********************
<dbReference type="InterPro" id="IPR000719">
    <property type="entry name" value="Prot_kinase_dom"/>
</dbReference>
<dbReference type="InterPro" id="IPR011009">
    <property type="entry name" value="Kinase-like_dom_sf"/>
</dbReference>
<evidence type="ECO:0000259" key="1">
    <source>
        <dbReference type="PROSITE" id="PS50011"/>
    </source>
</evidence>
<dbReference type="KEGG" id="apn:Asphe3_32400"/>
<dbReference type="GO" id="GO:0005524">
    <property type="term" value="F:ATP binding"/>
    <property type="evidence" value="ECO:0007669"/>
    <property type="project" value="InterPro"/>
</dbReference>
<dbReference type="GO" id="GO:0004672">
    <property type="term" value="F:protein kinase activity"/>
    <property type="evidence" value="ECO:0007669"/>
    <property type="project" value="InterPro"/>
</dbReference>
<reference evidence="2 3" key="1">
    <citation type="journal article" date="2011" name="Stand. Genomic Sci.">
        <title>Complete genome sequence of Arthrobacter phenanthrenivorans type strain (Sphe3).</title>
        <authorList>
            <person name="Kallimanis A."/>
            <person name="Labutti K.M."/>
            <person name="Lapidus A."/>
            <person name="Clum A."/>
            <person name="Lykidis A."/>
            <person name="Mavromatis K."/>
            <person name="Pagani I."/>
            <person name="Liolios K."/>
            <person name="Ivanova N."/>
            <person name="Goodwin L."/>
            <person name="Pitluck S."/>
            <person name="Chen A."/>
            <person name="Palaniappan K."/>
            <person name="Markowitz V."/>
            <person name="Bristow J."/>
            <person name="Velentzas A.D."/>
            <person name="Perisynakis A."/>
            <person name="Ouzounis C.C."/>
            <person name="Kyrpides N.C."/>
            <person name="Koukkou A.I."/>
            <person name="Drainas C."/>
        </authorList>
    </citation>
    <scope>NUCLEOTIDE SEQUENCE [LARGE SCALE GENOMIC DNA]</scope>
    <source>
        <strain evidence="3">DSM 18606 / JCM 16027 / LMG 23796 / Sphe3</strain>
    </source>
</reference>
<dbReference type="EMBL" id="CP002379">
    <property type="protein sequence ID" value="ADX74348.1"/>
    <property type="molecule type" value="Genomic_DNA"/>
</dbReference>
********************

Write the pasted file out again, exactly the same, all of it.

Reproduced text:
<dbReference type="InterPro" id="IPR000719">
    <property type="entry name" value="Prot_kinase_dom"/>
</dbReference>
<dbReference type="InterPro" id="IPR011009">
    <property type="entry name" value="Kinase-like_dom_sf"/>
</dbReference>
<evidence type="ECO:0000259" key="1">
    <source>
        <dbReference type="PROSITE" id="PS50011"/>
    </source>
</evidence>
<dbReference type="KEGG" id="apn:Asphe3_32400"/>
<dbReference type="GO" id="GO:0005524">
    <property type="term" value="F:ATP binding"/>
    <property type="evidence" value="ECO:0007669"/>
    <property type="project" value="InterPro"/>
</dbReference>
<dbReference type="GO" id="GO:0004672">
    <property type="term" value="F:protein kinase activity"/>
    <property type="evidence" value="ECO:0007669"/>
    <property type="project" value="InterPro"/>
</dbReference>
<reference evidence="2 3" key="1">
    <citation type="journal article" date="2011" name="Stand. Genomic Sci.">
        <title>Complete genome sequence of Arthrobacter phenanthrenivorans type strain (Sphe3).</title>
        <authorList>
            <person name="Kallimanis A."/>
            <person name="Labutti K.M."/>
            <person name="Lapidus A."/>
            <person name="Clum A."/>
            <person name="Lykidis A."/>
            <person name="Mavromatis K."/>
            <person name="Pagani I."/>
            <person name="Liolios K."/>
            <person name="Ivanova N."/>
            <person name="Goodwin L."/>
            <person name="Pitluck S."/>
            <person name="Chen A."/>
            <person name="Palaniappan K."/>
            <person name="Markowitz V."/>
            <person name="Bristow J."/>
            <person name="Velentzas A.D."/>
            <person name="Perisynakis A."/>
            <person name="Ouzounis C.C."/>
            <person name="Kyrpides N.C."/>
            <person name="Koukkou A.I."/>
            <person name="Drainas C."/>
        </authorList>
    </citation>
    <scope>NUCLEOTIDE SEQUENCE [LARGE SCALE GENOMIC DNA]</scope>
    <source>
        <strain evidence="3">DSM 18606 / JCM 16027 / LMG 23796 / Sphe3</strain>
    </source>
</reference>
<dbReference type="EMBL" id="CP002379">
    <property type="protein sequence ID" value="ADX74348.1"/>
    <property type="molecule type" value="Genomic_DNA"/>
</dbReference>